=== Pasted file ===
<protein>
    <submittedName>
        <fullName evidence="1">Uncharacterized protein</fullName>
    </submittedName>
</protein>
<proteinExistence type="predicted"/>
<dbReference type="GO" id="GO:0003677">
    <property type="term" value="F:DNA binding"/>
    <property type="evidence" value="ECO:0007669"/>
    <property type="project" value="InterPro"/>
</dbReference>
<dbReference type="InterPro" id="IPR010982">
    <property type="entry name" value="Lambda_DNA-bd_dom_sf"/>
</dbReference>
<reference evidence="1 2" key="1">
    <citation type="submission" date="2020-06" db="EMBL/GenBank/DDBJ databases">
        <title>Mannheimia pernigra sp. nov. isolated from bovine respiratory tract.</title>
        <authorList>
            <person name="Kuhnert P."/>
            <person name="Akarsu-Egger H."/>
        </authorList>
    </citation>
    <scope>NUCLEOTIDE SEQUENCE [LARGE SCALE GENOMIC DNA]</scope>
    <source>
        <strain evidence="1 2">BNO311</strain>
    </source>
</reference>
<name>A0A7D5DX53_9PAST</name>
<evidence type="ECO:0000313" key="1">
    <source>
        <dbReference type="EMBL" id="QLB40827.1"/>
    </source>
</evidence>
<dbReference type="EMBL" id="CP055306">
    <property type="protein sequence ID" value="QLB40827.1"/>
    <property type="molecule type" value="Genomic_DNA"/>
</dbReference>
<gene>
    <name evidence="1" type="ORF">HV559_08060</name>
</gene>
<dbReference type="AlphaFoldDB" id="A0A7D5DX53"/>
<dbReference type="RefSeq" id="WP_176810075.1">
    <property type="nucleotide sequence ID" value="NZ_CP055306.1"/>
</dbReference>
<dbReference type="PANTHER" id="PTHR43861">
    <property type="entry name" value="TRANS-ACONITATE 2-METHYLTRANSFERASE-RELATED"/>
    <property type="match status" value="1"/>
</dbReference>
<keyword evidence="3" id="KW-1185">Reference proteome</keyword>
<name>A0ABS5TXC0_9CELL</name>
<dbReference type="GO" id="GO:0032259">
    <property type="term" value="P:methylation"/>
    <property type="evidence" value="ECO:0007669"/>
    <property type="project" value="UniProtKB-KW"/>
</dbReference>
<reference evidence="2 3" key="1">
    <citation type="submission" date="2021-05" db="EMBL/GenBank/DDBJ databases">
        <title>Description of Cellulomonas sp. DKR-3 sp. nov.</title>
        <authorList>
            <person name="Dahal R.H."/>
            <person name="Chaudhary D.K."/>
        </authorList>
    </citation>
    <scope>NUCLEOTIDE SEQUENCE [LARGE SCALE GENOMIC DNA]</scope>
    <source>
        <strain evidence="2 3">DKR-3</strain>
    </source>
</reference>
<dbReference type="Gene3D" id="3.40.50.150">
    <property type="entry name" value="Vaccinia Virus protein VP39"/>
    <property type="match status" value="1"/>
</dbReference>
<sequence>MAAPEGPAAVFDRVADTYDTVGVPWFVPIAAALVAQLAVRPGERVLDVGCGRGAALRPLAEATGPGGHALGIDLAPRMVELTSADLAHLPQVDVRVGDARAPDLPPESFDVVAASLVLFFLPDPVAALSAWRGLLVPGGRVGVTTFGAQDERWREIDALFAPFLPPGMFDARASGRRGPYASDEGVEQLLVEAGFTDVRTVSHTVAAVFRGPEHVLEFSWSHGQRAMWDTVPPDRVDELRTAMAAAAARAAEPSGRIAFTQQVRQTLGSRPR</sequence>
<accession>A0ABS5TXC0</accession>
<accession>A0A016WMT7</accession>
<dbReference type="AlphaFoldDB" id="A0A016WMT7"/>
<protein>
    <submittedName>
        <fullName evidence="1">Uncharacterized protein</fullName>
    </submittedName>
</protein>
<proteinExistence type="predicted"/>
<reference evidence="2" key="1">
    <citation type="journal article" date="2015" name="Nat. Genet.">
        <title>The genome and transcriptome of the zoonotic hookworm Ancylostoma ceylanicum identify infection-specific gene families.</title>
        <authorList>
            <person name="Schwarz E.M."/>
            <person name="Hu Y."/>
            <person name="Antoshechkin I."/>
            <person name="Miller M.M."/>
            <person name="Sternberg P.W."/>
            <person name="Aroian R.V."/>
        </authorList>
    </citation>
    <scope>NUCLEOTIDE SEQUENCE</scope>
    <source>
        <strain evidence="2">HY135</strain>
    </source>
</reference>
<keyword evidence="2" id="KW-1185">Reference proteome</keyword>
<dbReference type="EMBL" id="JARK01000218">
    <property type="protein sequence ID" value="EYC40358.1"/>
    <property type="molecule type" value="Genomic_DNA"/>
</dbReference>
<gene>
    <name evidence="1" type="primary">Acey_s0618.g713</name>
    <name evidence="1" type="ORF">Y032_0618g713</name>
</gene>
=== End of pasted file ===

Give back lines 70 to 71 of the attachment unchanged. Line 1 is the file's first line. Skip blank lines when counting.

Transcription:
    <property type="entry name" value="Vaccinia Virus protein VP39"/>
    <property type="match status" value="1"/>